China, U.S. Leadership, and Geopolitical Challenges in Asia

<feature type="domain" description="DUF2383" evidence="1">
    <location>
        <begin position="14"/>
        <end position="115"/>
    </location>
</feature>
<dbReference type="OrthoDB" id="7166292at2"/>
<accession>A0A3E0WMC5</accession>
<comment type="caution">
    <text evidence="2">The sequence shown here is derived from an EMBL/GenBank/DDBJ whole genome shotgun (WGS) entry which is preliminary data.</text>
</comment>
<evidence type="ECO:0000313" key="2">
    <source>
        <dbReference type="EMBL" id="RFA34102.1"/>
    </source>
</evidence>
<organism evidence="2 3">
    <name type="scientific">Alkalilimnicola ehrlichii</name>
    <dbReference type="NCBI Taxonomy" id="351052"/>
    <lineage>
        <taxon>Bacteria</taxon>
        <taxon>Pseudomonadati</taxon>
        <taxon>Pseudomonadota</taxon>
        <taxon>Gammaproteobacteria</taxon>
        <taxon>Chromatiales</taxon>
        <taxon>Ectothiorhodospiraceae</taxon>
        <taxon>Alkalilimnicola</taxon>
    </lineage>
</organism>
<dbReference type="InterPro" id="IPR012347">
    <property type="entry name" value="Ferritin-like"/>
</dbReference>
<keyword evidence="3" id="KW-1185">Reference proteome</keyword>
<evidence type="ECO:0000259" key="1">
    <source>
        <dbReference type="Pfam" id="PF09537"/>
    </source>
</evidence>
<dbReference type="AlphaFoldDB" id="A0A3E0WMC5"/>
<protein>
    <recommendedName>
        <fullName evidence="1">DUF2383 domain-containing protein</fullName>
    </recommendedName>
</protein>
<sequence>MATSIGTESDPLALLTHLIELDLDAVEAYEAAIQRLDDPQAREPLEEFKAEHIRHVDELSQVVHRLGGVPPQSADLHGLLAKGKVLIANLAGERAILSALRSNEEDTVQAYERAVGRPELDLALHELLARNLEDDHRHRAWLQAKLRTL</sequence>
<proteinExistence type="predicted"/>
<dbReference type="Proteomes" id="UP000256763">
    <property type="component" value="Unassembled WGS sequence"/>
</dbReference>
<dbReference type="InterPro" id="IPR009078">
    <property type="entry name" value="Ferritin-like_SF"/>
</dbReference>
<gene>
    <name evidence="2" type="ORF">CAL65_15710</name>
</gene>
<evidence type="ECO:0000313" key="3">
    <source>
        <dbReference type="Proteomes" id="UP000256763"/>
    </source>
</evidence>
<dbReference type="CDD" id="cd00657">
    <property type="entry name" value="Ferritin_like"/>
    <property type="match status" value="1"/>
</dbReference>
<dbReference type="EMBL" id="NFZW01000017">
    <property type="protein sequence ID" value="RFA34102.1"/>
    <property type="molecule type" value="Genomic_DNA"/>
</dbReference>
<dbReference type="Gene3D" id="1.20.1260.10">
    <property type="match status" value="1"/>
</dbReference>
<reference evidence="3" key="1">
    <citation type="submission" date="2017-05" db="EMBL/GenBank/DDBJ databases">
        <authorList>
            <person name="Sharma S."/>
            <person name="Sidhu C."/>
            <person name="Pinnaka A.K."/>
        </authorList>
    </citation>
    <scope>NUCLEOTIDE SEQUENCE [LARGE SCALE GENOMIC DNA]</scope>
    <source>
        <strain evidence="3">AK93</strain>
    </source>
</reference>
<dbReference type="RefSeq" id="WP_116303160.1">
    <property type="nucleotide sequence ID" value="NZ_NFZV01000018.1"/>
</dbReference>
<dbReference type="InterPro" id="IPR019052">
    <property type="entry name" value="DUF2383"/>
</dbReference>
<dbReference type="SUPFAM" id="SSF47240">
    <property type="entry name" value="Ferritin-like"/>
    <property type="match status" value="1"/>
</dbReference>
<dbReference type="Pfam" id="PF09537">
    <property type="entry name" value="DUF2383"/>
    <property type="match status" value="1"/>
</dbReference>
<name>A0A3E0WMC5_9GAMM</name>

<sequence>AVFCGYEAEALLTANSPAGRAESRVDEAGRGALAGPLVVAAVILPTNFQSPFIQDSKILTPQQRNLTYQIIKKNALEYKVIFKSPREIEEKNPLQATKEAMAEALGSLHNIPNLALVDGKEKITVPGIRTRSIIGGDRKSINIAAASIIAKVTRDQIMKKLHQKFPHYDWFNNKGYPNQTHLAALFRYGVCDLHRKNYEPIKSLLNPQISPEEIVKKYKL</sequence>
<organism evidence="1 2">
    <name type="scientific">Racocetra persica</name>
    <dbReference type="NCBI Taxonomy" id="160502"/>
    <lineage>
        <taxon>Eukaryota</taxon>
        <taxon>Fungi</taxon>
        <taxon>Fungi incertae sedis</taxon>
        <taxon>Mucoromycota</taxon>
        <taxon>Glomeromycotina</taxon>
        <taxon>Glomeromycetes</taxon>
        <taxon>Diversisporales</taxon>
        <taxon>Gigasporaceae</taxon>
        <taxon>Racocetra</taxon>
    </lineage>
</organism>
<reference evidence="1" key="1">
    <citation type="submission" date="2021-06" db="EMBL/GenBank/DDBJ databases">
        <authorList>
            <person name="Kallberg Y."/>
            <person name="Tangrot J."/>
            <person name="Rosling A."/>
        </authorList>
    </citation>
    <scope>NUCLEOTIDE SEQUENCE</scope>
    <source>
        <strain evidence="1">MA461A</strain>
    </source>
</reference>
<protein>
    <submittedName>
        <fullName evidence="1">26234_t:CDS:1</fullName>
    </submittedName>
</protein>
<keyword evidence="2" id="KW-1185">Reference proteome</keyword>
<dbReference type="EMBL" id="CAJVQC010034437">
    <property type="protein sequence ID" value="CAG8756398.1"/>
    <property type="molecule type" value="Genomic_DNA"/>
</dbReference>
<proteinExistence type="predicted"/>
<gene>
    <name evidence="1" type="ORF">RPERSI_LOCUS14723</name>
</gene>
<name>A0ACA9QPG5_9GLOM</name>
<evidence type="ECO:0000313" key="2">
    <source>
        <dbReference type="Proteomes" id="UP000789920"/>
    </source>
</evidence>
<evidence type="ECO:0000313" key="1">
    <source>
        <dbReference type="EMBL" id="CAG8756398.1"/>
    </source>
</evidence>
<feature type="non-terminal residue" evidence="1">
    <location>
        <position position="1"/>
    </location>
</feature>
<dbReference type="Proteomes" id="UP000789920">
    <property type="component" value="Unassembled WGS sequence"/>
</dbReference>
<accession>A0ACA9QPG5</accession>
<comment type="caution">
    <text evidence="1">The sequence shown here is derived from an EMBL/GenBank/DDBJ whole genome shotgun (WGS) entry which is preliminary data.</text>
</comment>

December 22, 2014 China, U.S. Leadership, and Geopolitical Challenges in Asia After 35 years of fast-paced economic growth, China is now the world’s second-largest economy in nominal terms and is estimated to be the largest in purchasing power parity (PPP) terms, with a modernizing military and enhanced strategic clout. China is the United States’ second largest trading partner. For more than 120 countries, it is now a larger trading partner than the United States. China is also a major investor on several continents. Bolstered by economic success, Xi Jinping, China’s Communist Party General Secretary since 2012 and its President since 2013, has adopted a more assertive approach to issues China sees as related to its “core interests” in sovereignty, territorial integrity, and political control. Such issues include maritime territorial disputes; Taiwan, the island democracy with which China has long vowed to unify, by force if necessary; unrest in the ethnic minority border regions of Xinjiang and Tibet; calls for electoral democracy in the Hong Kong Special Administrative Region; and domestic dissent. Under Xi, China has also appeared to question more forcefully the U.S. role in Asia, and increasingly to cast China in the role of the region’s leading power. Among recently launched Chinese initiatives are an Asian Security Concept; a multilateral development bank, the Asian Infrastructure Investment Bank (AIIB); plans for an upgraded free trade agreement (FTA) with the nations of Southeast Asia and for a new Asia-Pacific FTA; and two projects, the Silk Road Economic Belt and the 21st Century Maritime Silk Road, accompanied by a Silk Road Fund, intended to boost connectivity from Southeast Asia through China and Central and South Asia to the Middle East and Europe. The Obama Administration has said that it welcomes China’s rise, albeit under certain conditions. On a trip to Beijing in November 2014, President Barack Obama stated that, “the United States welcomes the continuing rise of a China that is peaceful, prosperous, and stable and that plays a responsible role in the world.” The Administration’s signature policy initiative in the Asia-Pacific region is a strategic rebalancing or “pivot” to the region, designed in part to “give comfort to countries uncertain about the impact of China’s rise and provide important balance and leadership,” in the words of a former senior Obama Administration official. The strategy includes strengthening cooperation with U.S. treaty allies; stepping up engagement with regional multilateral institutions, such as the Association of Southeast Asian Nations (ASEAN); and expanding trade with Asian nations through negotiations toward a Trans-Pacific Partnership (TPP) trade agreement. It also includes working to strengthen relations with China, including its military. The two countries are engaged in more than 100 bilateral dialogue mechanisms. Questions for Congress include: How important is it for the United States to remain the preeminent power in the Asia- Pacific region, from both a regional and a strategic perspective? If important, how best should the United States maintain its leadership, particularly in a domestic U.S. climate of fiscal austerity? How can the United States help ensure that a rising China’s efforts to shape the international system and the Asia-Pacific region do not undermine U.S. interests or the interests of U.S. allies and partners? To what degree should the United States encourage China to help address certain regional and global challenges for which the United States has hitherto shouldered primary responsibility? As China transitions to a new economic growth model, how prepared is the United States for the impact of potentially slower Chinese growth on the world economy? Is it possible to avoid debilitating mistrust in the U.S.-China relationship while China remains ruled by a Communist Party deeply intolerant of any perceived threats to its monopoly on power? Finally, what place should human rights occupy in U.S. China policy? Figure 1. The United States and China: Key Statistics Source: World Bank, International Energy Agency. Graphic by CRS Visual Information Specialist Amber Hope Wilhelm. China on the U.S. Role in Asia In May 2014, President Xi seemed to signal dissatisfaction with the U.S. role in Asia when he unveiled a proposal for a new Asian Security Concept defined by the idea that “it is for the people of Asia to run the affairs of Asia, solve the problems of Asia, and uphold the security of Asia.” In November 2014, Xi told Obama that the concept is not intended to exclude the United States from Asian security, assuring him that, “the Pacific Ocean is broad enough to accommodate the development of both China and the United States, and [for] our two countries to work together to contribute to security in Asia.” Nonetheless, Chinese questioning of the U.S. role in Asia has continued. In a high-profile speech in late November, a Chinese Vice-Foreign Minister implicitly criticized U.S. www.crs.gov | 7-5700 China, U.S. Leadership, and Geopolitical Challenges in Asia treaty alliances in the region—with Australia, Japan, the Philippines, South Korea, and Thailand—in warning that strengthening bilateral alliances would “easily worsen divisions and confrontation in the region.” The ViceForeign Minister also said China rejected “outside interference in internal affairs of Asian countries.” China continues to develop military capabilities that the U.S. Department of Defense (DOD) views as intended to enable China, “to attack, at long ranges, military forces that might deploy to or operate in the western Pacific,” including U.S. forces. DOD refers to these as “antiaccess/area-denial” (A2/AD) capabilities. DOD judges the primary driver for Chinese military investment to be preparation for a potential conflict over Taiwan. China has also engaged in sometimes risky interceptions of U.S. ships and aircraft operating in international waters and airspace near China. China claims the United Nations Convention on the Law of the Sea (UNCLOS) allows it to regulate the activities of foreign military forces operating from 12 to 200 nautical miles from its coast. The United States and most other nations believe UNCLOS does not confer that right. Select Policy Issues The United States and China come to many policy issues with different values and strategic interests. On some issues, China’s position has evolved to be closer to that of the United States. Against the backdrop of China’s myriad economic initiatives, for example, the Administration has pushed forward with 12-nation TPP trade negotiations. China initially criticized the TPP as exclusionary, with standards that developing economies could not realistically meet. China now takes a neutral stance and is actively negotiating a bilateral investment treaty (BIT) with the United States with similar high standards, although it is also leading efforts to create a separate regional trade grouping, the Regional Comprehensive Economic Partnership (RCEP). On climate change, although China was once wary of an international commitment to limit its greenhouse gas emissions, in November 2014 Xi and Obama made parallel pledges of voluntary national targets to limit such emissions. In its North Korea policy, China now prioritizes denuclearization, as the United States has long urged. On other issues, public U.S. criticism has not significantly changed Chinese behavior. The United States has accused China of “coercive behavior, strident rhetoric, and ambiguous claims” in its handling of sovereignty disputes over islands and waters in the East China Sea and the South China Sea, for example. China’s rival claimants include U.S. allies Japan and the Philippines and U.S. partner Vietnam. In May 2014, after several years of U.S. efforts to curb the alleged involvement of Chinese state actors in commercial cyberespionage attacks against U.S. targets, the Justice Department issued an indictment against five members of China’s People’s Liberation Army for cyber attacks. China denied the charges and suspended its participation in a U.S.-China Cyber Working Group. On still other issues, such as the new Chinese-led AIIB, launched outside of the U.S.-led post-World War II Bretton Woods economic system, China’s vision has proved more attractive to many nations. Even close U.S. ally Australia has indicated plans to join the AIIB, despite U.S. concerns about the bank’s governance structure and duplication of functions of the World Bank and Asian Development Bank. The Administration has called on the Senate to consent to ratification of UNCLOS, in part to strengthen the credibility of U.S. calls for China to abide by international law in its handling of maritime disputes. Opponents are concerned about implications for U.S. sovereignty. The White House has also called on Congress to ratify a 2010 reform package for the International Monetary Fund that would increase the member contributions and voting power of developing and emerging market economies, in part to reduce incentives for such countries to launch alternative institutions. Actions in the 113th Congress The 113th Congress held China-focused hearings on such issues as U.S.-China relations, human rights, maritime disputes, Chinese naval modernization, China’s counterspace program, the Chinese purchase of a major U.S. pork producer, and pro-democracy protests in Hong Kong. China also figured prominently in other hearings, including those on strategic rebalancing to the Asia-Pacific region, cybersecurity, Taiwan, and North Korea. Legislative provisions passed by the 113th Congress include those: • requiring DOD to submit reports on its strategy in the Asia-Pacific region and study potential responses to Chinese and Russian counter-space capabilities; • making available funds to strengthen maritime security in the Asia-Pacific region, while barring such funds from being used for the Chinese military; • calling for the peaceful resolution of maritime and jurisdictional disputes in the Asia-Pacific; • approving the transfer of certain older U.S. naval vessels to Taiwan, and requiring the Secretary of State to develop a strategy to obtain observer status for Taiwan at the International Civil Aviation Organization; • making available public diplomacy and foreign assistance funds to counter Chinese soft power; • requiring certain government agencies to assess the risk of cyber-espionage or sabotage before acquiring information systems from Chinese-owned entities; • barring the National Aeronautics and Space Administration and the Office of Science and Technology Policy from using appropriated funds for cooperation with China, with exceptions; and • barring use of funds to procure processed poultry products from China for the school lunch program. Susan V. Lawrence, slawrence@crs.loc.gov, 7-2577 IF10029 www.crs.gov | 7-5700